Long Course Meeting Recap

Hello EMAC:

What a great turnout Tuesday night at the LC/Spring Info Meeting

The were four general goals of the meeting:

  1. Express how critical it is that EMAC Swimmers gain Long course competition experience.
  2. Inform our veteran long course swimmers of meet schedule and expectations
  3. Inform our potential new long course swimmers of options and expectations for their first Long course experience.
  4. Inform everyone that our Spring info will be out shortly

Below I’ve attempted to sum up the contents of the meeting. 

Before reading, please understand that we want as many swimmers to compete in LC meets as possible.   We are working toward establishing programming in the summer for the younger swimmers that enables them to do both long course and summer league. 

Based on the turnout last night, I expect that we will have a tremendous turnout for our Long course team this summer!!!

Long Course Swimming

The term “Long Course Swimming” refers to practices and competitions that occur in a 50-meter pool.   Unlike our 25-yard pool, most international competitions, including the Olympics, occur in a 50-meter pool.  Qualification for meets/teams such as Pan-Am Games, National Junior Team, Olympic Trials is dependent on long-course performances.  In other words, the top end of our sport is exclusively long course.

There are long course meets in the Spring and Summer, and we will begin practicing in a long course pool once school is out.

Most people will quickly jump in and explain that a long course pool is twice the distance of a normal pool.  In terms of measurement, that’s about right.  In terms of what the swimmer experiences, that’s not even close to correct. 

Swimmers who take 7 strokes a lap in a short-course yards pool will take 21-24 strokes in a long-course meter pool.  To the swimmer, that pool is three times as long.  It is an important distinction that has implications in how we train long-course, why we set our schedule the way we do, and why we insist that our coaches, swimmers, and parents consider short-course swimming and long-course swimming to be two different sports.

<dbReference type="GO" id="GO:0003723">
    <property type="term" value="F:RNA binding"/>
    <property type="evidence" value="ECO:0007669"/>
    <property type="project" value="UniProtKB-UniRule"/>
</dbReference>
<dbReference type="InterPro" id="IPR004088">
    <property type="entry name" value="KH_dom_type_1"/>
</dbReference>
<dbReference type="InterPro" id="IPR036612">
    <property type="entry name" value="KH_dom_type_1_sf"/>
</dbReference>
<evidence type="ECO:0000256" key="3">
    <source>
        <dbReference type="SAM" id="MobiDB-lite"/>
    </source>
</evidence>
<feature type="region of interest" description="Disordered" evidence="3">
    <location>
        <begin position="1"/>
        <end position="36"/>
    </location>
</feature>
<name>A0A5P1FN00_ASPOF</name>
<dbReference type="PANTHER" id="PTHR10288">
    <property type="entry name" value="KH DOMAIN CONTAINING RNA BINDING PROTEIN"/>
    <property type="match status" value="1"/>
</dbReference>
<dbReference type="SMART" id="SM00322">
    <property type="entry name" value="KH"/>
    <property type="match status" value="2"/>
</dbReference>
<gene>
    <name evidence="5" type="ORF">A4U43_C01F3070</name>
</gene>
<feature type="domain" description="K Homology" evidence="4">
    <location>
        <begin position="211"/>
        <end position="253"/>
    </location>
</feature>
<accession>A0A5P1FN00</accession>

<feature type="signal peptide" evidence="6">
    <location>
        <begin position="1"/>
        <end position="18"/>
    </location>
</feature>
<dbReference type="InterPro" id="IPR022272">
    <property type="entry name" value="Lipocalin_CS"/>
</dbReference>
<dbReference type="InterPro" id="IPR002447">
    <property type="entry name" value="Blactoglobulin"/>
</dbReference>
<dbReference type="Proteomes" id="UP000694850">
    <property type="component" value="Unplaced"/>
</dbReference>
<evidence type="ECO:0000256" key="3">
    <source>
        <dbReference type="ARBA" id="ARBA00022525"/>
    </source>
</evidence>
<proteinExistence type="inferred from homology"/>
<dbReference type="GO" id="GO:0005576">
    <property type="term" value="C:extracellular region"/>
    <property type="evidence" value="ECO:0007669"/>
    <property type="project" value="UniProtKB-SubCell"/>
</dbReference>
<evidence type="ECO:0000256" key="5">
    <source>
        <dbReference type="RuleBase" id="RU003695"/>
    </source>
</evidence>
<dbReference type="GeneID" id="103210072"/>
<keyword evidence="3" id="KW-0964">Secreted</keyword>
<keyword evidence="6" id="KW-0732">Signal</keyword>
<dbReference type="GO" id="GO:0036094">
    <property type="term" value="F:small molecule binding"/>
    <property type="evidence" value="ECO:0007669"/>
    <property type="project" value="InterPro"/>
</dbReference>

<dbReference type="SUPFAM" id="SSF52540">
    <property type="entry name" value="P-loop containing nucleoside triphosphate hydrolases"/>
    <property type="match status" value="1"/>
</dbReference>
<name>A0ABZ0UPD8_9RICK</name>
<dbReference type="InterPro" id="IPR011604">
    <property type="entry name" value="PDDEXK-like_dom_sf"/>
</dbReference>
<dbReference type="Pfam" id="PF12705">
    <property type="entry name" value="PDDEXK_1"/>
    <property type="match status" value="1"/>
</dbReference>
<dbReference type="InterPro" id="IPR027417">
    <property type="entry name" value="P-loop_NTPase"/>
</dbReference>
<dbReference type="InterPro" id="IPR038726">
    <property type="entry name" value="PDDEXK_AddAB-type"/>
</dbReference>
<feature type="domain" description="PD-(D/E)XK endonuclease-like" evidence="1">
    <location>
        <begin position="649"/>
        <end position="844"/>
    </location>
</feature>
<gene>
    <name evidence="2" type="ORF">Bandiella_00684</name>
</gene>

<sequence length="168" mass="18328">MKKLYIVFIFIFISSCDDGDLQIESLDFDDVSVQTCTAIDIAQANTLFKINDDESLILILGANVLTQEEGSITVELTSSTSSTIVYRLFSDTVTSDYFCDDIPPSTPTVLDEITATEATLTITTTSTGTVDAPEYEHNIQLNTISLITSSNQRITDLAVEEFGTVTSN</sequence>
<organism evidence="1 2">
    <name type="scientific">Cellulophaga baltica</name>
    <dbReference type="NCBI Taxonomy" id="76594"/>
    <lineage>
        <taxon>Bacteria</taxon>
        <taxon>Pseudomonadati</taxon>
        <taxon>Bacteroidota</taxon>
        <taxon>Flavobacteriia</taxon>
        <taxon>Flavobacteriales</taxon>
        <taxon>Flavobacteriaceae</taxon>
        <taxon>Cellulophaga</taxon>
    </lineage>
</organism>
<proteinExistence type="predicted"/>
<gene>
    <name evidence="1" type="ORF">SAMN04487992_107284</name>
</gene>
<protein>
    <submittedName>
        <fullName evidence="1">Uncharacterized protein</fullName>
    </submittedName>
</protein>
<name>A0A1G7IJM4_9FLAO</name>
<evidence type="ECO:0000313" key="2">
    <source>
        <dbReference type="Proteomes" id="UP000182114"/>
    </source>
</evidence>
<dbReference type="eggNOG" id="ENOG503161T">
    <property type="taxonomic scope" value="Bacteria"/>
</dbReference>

Long course swimming is critical to the development of our swimmers.  We want all EMAC swimmers to gain long course competitive experiences early and often. 

USA Swimming did a study to see which factor had greater influence over who made finals at Olympic Trials:  a) how long the swimmer has practiced long course or b) how many long course races the swimmer completed. 

The results were that how many long course races the swimmers had were a greater predictor than how long they’ve been practicing long course. 

If the number of long course races is strong enough to separate the top swimmers at Olympic Trials from the rest, then that impact can surely also be seen in our younger, less-developed swimmers. 

For this reason, we urge all swimmers ages 9 and older to compete in long course meets.  We simply want them to gain the experience at a younger age so that if/when they make a commitment to swimming, they have a strong, diverse experience in swimming on which to build. 


We have lots of meets planned in May and June prior to the swimmers getting out of school.  Attending meets before we get out of school makes perfect sense.   If we wait until we are out of school to begin taking our preparation seriously, we will only have 5 weeks of practice until Silver/Senior Champs and 6 weeks of practice until JO’s.  That would be like starting a season in September and expecting our kids to be ready to go fastest times by our Pentathlon meet in October. 

We will be attending these meets and treating them like they are our first long course practices since last July.  The goal will be to shake off the rust that has accumulated since last July/August.  No, they are not likely to swim well relative to their fastest times.  They probably won’t even swim very well relative to other teams who have the means to train long course in the Spring.  However, they will be gaining valuable reps that will help them start their march toward fastest times.